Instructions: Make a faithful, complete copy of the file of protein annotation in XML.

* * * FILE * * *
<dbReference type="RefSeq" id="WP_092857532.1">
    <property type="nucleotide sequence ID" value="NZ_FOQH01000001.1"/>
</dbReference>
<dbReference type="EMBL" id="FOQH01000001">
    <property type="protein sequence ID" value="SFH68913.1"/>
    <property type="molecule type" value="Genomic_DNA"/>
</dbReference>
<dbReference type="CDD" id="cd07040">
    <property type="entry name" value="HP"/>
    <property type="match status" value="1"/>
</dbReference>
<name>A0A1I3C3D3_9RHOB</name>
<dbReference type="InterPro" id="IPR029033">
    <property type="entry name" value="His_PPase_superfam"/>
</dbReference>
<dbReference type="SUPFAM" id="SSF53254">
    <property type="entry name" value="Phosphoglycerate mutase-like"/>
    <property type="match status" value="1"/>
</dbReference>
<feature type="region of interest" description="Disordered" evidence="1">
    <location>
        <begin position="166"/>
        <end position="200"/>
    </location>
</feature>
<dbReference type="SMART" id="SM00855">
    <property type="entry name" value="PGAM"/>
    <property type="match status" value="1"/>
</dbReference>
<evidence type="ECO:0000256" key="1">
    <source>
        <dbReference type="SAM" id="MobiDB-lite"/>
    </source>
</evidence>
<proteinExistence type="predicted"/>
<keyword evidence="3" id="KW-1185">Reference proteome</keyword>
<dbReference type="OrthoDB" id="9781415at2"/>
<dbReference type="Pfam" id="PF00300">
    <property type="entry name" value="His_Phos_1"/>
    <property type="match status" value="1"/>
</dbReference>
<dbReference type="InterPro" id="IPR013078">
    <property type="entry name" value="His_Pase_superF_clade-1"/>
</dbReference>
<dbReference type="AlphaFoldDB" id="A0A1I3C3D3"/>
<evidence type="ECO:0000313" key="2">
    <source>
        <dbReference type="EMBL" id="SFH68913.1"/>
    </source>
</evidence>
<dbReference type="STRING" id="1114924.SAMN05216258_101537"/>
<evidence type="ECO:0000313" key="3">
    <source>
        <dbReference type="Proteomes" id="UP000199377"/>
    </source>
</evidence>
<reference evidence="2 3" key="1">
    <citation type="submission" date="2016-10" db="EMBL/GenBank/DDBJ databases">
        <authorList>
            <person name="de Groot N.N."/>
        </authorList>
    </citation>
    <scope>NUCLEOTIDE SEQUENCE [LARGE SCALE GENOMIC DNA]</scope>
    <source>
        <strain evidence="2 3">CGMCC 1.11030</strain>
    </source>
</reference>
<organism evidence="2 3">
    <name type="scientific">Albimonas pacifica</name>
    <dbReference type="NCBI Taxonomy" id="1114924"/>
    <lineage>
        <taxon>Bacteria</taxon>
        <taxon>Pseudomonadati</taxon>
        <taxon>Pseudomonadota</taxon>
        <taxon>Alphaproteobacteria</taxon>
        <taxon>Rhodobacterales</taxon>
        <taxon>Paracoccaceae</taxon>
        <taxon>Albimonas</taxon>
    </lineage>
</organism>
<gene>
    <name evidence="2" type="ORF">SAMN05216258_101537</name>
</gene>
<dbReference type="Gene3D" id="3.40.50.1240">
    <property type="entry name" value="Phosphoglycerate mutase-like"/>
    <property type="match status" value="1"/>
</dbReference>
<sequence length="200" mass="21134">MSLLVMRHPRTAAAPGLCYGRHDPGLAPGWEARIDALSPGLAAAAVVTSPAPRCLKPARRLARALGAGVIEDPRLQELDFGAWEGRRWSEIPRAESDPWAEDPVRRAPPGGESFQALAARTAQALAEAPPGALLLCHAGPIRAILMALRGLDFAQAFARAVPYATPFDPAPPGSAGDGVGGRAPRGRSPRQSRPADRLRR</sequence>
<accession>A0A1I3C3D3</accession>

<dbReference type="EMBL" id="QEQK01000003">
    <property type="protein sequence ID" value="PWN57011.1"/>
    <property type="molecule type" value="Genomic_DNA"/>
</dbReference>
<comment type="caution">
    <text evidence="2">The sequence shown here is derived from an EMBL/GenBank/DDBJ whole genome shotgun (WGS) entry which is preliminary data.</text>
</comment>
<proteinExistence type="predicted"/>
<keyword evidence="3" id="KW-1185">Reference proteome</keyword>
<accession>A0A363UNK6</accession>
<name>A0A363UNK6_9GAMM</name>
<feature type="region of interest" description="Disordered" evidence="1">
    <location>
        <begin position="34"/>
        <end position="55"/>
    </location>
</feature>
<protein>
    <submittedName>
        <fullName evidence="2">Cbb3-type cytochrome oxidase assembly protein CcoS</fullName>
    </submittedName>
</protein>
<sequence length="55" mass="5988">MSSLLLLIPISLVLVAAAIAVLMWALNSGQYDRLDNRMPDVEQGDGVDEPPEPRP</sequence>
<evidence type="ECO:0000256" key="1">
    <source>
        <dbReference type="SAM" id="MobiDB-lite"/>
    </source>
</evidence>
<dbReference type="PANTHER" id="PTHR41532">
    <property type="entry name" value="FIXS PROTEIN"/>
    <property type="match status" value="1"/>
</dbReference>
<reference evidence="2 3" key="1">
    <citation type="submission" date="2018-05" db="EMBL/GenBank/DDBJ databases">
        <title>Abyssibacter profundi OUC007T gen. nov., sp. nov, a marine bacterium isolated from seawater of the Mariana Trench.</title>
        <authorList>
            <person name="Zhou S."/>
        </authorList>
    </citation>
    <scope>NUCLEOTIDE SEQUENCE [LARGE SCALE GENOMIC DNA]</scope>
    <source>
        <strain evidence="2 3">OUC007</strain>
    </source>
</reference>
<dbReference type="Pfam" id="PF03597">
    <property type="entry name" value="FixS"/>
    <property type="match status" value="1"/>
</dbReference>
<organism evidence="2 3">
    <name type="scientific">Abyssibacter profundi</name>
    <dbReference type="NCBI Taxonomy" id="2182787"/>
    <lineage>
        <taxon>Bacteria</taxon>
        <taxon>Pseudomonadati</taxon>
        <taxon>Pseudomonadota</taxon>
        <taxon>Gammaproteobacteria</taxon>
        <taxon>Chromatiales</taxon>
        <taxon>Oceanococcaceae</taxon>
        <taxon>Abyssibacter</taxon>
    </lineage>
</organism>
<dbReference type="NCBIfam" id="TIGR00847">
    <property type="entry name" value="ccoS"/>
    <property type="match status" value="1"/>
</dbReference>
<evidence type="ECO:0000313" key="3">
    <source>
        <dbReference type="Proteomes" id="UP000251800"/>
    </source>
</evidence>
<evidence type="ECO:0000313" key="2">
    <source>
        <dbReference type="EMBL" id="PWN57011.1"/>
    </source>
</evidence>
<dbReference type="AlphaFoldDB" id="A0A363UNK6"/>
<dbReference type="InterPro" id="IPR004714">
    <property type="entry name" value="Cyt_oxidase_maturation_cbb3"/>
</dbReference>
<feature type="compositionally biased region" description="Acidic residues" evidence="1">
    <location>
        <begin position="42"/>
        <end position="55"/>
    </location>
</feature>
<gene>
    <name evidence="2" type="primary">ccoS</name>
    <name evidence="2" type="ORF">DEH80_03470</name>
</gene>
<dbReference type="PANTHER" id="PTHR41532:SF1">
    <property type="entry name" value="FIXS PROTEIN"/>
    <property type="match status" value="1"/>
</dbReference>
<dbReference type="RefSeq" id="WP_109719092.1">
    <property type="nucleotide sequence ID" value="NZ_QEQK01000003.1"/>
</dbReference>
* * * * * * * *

<dbReference type="RefSeq" id="WP_092857532.1">
    <property type="nucleotide sequence ID" value="NZ_FOQH01000001.1"/>
</dbReference>
<dbReference type="EMBL" id="FOQH01000001">
    <property type="protein sequence ID" value="SFH68913.1"/>
    <property type="molecule type" value="Genomic_DNA"/>
</dbReference>
<dbReference type="CDD" id="cd07040">
    <property type="entry name" value="HP"/>
    <property type="match status" value="1"/>
</dbReference>
<name>A0A1I3C3D3_9RHOB</name>
<dbReference type="InterPro" id="IPR029033">
    <property type="entry name" value="His_PPase_superfam"/>
</dbReference>
<dbReference type="SUPFAM" id="SSF53254">
    <property type="entry name" value="Phosphoglycerate mutase-like"/>
    <property type="match status" value="1"/>
</dbReference>
<feature type="region of interest" description="Disordered" evidence="1">
    <location>
        <begin position="166"/>
        <end position="200"/>
    </location>
</feature>
<dbReference type="SMART" id="SM00855">
    <property type="entry name" value="PGAM"/>
    <property type="match status" value="1"/>
</dbReference>
<evidence type="ECO:0000256" key="1">
    <source>
        <dbReference type="SAM" id="MobiDB-lite"/>
    </source>
</evidence>
<proteinExistence type="predicted"/>
<keyword evidence="3" id="KW-1185">Reference proteome</keyword>
<dbReference type="OrthoDB" id="9781415at2"/>
<dbReference type="Pfam" id="PF00300">
    <property type="entry name" value="His_Phos_1"/>
    <property type="match status" value="1"/>
</dbReference>
<dbReference type="InterPro" id="IPR013078">
    <property type="entry name" value="His_Pase_superF_clade-1"/>
</dbReference>
<dbReference type="AlphaFoldDB" id="A0A1I3C3D3"/>
<evidence type="ECO:0000313" key="2">
    <source>
        <dbReference type="EMBL" id="SFH68913.1"/>
    </source>
</evidence>
<dbReference type="STRING" id="1114924.SAMN05216258_101537"/>
<evidence type="ECO:0000313" key="3">
    <source>
        <dbReference type="Proteomes" id="UP000199377"/>
    </source>
</evidence>
<reference evidence="2 3" key="1">
    <citation type="submission" date="2016-10" db="EMBL/GenBank/DDBJ databases">
        <authorList>
            <person name="de Groot N.N."/>
        </authorList>
    </citation>
    <scope>NUCLEOTIDE SEQUENCE [LARGE SCALE GENOMIC DNA]</scope>
    <source>
        <strain evidence="2 3">CGMCC 1.11030</strain>
    </source>
</reference>
<organism evidence="2 3">
    <name type="scientific">Albimonas pacifica</name>
    <dbReference type="NCBI Taxonomy" id="1114924"/>
    <lineage>
        <taxon>Bacteria</taxon>
        <taxon>Pseudomonadati</taxon>
        <taxon>Pseudomonadota</taxon>
        <taxon>Alphaproteobacteria</taxon>
        <taxon>Rhodobacterales</taxon>
        <taxon>Paracoccaceae</taxon>
        <taxon>Albimonas</taxon>
    </lineage>
</organism>
<gene>
    <name evidence="2" type="ORF">SAMN05216258_101537</name>
</gene>
<dbReference type="Gene3D" id="3.40.50.1240">
    <property type="entry name" value="Phosphoglycerate mutase-like"/>
    <property type="match status" value="1"/>
</dbReference>
<sequence length="200" mass="21134">MSLLVMRHPRTAAAPGLCYGRHDPGLAPGWEARIDALSPGLAAAAVVTSPAPRCLKPARRLARALGAGVIEDPRLQELDFGAWEGRRWSEIPRAESDPWAEDPVRRAPPGGESFQALAARTAQALAEAPPGALLLCHAGPIRAILMALRGLDFAQAFARAVPYATPFDPAPPGSAGDGVGGRAPRGRSPRQSRPADRLRR</sequence>
<accession>A0A1I3C3D3</accession>

<dbReference type="EMBL" id="QEQK01000003">
    <property type="protein sequence ID" value="PWN57011.1"/>
    <property type="molecule type" value="Genomic_DNA"/>
</dbReference>
<comment type="caution">
    <text evidence="2">The sequence shown here is derived from an EMBL/GenBank/DDBJ whole genome shotgun (WGS) entry which is preliminary data.</text>
</comment>
<proteinExistence type="predicted"/>
<keyword evidence="3" id="KW-1185">Reference proteome</keyword>
<accession>A0A363UNK6</accession>
<name>A0A363UNK6_9GAMM</name>
<feature type="region of interest" description="Disordered" evidence="1">
    <location>
        <begin position="34"/>
        <end position="55"/>
    </location>
</feature>
<protein>
    <submittedName>
        <fullName evidence="2">Cbb3-type cytochrome oxidase assembly protein CcoS</fullName>
    </submittedName>
</protein>
<sequence length="55" mass="5988">MSSLLLLIPISLVLVAAAIAVLMWALNSGQYDRLDNRMPDVEQGDGVDEPPEPRP</sequence>
<evidence type="ECO:0000256" key="1">
    <source>
        <dbReference type="SAM" id="MobiDB-lite"/>
    </source>
</evidence>
<dbReference type="PANTHER" id="PTHR41532">
    <property type="entry name" value="FIXS PROTEIN"/>
    <property type="match status" value="1"/>
</dbReference>
<reference evidence="2 3" key="1">
    <citation type="submission" date="2018-05" db="EMBL/GenBank/DDBJ databases">
        <title>Abyssibacter profundi OUC007T gen. nov., sp. nov, a marine bacterium isolated from seawater of the Mariana Trench.</title>
        <authorList>
            <person name="Zhou S."/>
        </authorList>
    </citation>
    <scope>NUCLEOTIDE SEQUENCE [LARGE SCALE GENOMIC DNA]</scope>
    <source>
        <strain evidence="2 3">OUC007</strain>
    </source>
</reference>
<dbReference type="Pfam" id="PF03597">
    <property type="entry name" value="FixS"/>
    <property type="match status" value="1"/>
</dbReference>
<organism evidence="2 3">
    <name type="scientific">Abyssibacter profundi</name>
    <dbReference type="NCBI Taxonomy" id="2182787"/>
    <lineage>
        <taxon>Bacteria</taxon>
        <taxon>Pseudomonadati</taxon>
        <taxon>Pseudomonadota</taxon>
        <taxon>Gammaproteobacteria</taxon>
        <taxon>Chromatiales</taxon>
        <taxon>Oceanococcaceae</taxon>
        <taxon>Abyssibacter</taxon>
    </lineage>
</organism>
<dbReference type="NCBIfam" id="TIGR00847">
    <property type="entry name" value="ccoS"/>
    <property type="match status" value="1"/>
</dbReference>
<evidence type="ECO:0000313" key="3">
    <source>
        <dbReference type="Proteomes" id="UP000251800"/>
    </source>
</evidence>
<evidence type="ECO:0000313" key="2">
    <source>
        <dbReference type="EMBL" id="PWN57011.1"/>
    </source>
</evidence>
<dbReference type="AlphaFoldDB" id="A0A363UNK6"/>
<dbReference type="InterPro" id="IPR004714">
    <property type="entry name" value="Cyt_oxidase_maturation_cbb3"/>
</dbReference>
<feature type="compositionally biased region" description="Acidic residues" evidence="1">
    <location>
        <begin position="42"/>
        <end position="55"/>
    </location>
</feature>
<gene>
    <name evidence="2" type="primary">ccoS</name>
    <name evidence="2" type="ORF">DEH80_03470</name>
</gene>
<dbReference type="PANTHER" id="PTHR41532:SF1">
    <property type="entry name" value="FIXS PROTEIN"/>
    <property type="match status" value="1"/>
</dbReference>
<dbReference type="RefSeq" id="WP_109719092.1">
    <property type="nucleotide sequence ID" value="NZ_QEQK01000003.1"/>
</dbReference>